[OPINION] Why it’s time to change the SONA

John Rafael Faustino
[OPINION] Why it’s time to change the SONA

Robinson Ninal

'If a government is eager and dedicated to regain the trust and participation of its people, it must make smart decisions that will include them'


With only a few days left to go before President Rodrigo Duterte’s 3rd State of the Nation Address (SONA), his advisers have hinted that he will keep his speech to under 35 minutes, will stick to his script, and just like last year, will speak “straight from the heart”.

Those are noble improvements for the mercurial president to make. But those aren’t the changes the Filipino people need.

To truly transform the SONA from an yearly two-hour blabber, linguistic adjustments are not what a President must make. Instead, the answer lies in the SONA’s format itself – a shift from a mere one-sided presentation and into a full-blown thesis defense.  The SONA, ever since its 1936 debut featuring Manuel L. Quezon, has been used as a publicity tool to assure the masses that their elected leader is busy doing great things. From Marcos to Arroyo to Aquino to Duterte, the esteemed leaders have graced Batasang Pambansa to deliver their annual report.

Their speechwriters are hard at work during the month of July, carefully crafting a draft that will please the ears, and the Presidents have done their best efforts to speak with conviction and charisma, whether it be in Filipino, English, Bisaya or profanity.

But the SONA, as fancy as its coverage is, or as glamorous as its women are, remains just a self-indulgent speech. There will be no self-blaming, apologies or calls for discussion during the address.  There is only a President delivering a script to a crowd that will roar in applause.

Afterwards, the political analysts come out of their cave to interpret, the supporters rejoice the words, the critics criticize, while the protesters, as tradition, burn the leader’s effigy in rage.

That is your Philippine SONA every year. Conversation and discussion is only limited to the intellectual, to the TV anchors, and to those who are gifted enough to pick apart the complexities of an hour-long political speech.

The regular masses? They have no choice but to hold on to promises, and guess what’s next.

The SONA, while just a speech in essence, is a powerful tool that highlights achievements, tracks progress, announces plans, and calls for action. These indeed take place every fourth Monday of July–but the aftermath? Back to business as usual.

To show that a government truly cares about its people, its chief should not just be mouthing hour-long press releases as if reciting a resume to an employer. Noynoy’s “kayo ang boss ko” unfortunately does not make the state and its people an “employer-employee” relationship.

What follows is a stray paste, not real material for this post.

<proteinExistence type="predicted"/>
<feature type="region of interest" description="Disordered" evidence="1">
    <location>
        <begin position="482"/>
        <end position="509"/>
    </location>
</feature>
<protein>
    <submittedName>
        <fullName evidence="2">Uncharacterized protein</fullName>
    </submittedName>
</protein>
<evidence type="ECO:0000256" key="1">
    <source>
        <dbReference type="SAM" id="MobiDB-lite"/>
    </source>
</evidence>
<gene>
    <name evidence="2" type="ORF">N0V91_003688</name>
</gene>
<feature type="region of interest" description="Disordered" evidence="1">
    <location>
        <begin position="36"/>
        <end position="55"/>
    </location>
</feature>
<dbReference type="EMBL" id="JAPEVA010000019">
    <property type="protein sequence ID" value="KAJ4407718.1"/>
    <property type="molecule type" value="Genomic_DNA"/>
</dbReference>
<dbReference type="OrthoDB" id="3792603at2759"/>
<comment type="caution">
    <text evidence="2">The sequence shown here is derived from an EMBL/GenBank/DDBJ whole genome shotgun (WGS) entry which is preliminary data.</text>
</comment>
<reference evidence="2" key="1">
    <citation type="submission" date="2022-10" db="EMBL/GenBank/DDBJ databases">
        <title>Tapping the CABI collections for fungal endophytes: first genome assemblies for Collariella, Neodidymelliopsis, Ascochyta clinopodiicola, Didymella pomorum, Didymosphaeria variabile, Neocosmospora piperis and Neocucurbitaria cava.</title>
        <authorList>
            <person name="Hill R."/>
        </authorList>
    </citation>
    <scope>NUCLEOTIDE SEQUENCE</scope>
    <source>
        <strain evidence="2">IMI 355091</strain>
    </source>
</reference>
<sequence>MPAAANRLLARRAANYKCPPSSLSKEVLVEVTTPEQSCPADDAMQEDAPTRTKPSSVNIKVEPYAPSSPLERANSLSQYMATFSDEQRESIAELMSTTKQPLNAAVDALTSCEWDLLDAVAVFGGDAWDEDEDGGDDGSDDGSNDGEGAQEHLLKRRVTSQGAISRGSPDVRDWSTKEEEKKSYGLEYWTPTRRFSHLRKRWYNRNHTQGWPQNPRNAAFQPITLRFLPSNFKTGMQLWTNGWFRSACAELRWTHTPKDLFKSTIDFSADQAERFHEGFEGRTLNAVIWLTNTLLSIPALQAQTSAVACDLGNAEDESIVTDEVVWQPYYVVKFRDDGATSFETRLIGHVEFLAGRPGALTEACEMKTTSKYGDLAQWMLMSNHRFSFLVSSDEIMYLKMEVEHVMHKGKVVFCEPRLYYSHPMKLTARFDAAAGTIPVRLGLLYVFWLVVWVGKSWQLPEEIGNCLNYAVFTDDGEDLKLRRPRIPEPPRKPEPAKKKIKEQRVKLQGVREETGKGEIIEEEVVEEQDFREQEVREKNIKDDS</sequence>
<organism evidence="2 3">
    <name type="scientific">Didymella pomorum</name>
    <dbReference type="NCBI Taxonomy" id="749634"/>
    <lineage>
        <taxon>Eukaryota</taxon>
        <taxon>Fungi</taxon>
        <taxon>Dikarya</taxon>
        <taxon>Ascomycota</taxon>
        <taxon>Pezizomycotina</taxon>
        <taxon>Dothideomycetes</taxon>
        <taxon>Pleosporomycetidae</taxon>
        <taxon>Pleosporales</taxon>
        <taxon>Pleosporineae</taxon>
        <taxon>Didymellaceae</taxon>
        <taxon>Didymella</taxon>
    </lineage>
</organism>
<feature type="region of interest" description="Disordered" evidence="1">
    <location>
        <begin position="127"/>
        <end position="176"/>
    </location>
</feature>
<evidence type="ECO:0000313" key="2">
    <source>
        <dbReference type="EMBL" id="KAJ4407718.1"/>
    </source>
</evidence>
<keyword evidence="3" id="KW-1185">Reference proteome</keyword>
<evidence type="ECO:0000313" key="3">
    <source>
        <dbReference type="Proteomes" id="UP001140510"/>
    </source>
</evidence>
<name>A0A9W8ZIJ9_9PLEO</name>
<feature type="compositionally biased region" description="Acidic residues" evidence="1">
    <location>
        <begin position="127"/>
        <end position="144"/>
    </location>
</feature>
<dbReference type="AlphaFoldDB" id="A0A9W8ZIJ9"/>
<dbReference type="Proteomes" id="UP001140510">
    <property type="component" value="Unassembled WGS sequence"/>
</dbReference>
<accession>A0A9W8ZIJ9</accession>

Instead, they are supposed to work hand in hand for the betterment of the country, and to achieve that success, unity must be seen during the most important speech of the year. The SONA, therefore should not be limited to the voice of the sitting president, but must aim for inclusion. That inclusion encompasses the voices of allies, supporters, critics,  doubters and skeptics.

A new program to the SONA must be included – deliberation and discourse. After the momentous speech, it is time for fact-checking, questions and suggestions between the President (or his team) and the people. Led by the media and members of Congress, the questioning panel should stretch all the way to a carefully selected group of everyday, working-class people.

Having a question-and-answer portion may seem as a perversion of the SONA ritual, but the additional time and effort will result in a much-needed discussion about the policies of the administration, and the direction of the nation. The forum will navigate the SONA from just a Presidential event and into a People event, of which the SONA is really about.

Cynicism may cloud the potential of such a promising shift from happening, but recent news tell otherwise. In 2016, ABS-CBN successfully launched a Town Hall-styled debate between the candidates to answer the needs of the people; while just last year, Duterte himself braved the faces of his SONA protesters to understand their situation, becoming the first president since Fidel Ramos to do so.

Granted, there are still ways to go to make the open conversation a reality, and Duterte, despite his surprisingly soft stance on activists, may or may not be the president to initiate such a radical change.

The numbers, however, are clear: interest is dwindling in the SONA, with its viewers paling in comparison to those of talent shows and teleseryes. If a government is eager and dedicated to regain the trust and participation of its people, it must make smart decisions that will include them.

And what better way to begin a road of partnership than letting them be heard in the famous SONA, too? – Rappler.com

John Rafael Faustino, 18, is the secretary of FEU’s Oratorical and Debate Council. He’s also a sports writer for the school paper, an aspiring WordPress blogger, and an advocate of civil discussion and debate in social media.



Add a comment

Sort by

There are no comments yet. Add your comment to start the conversation.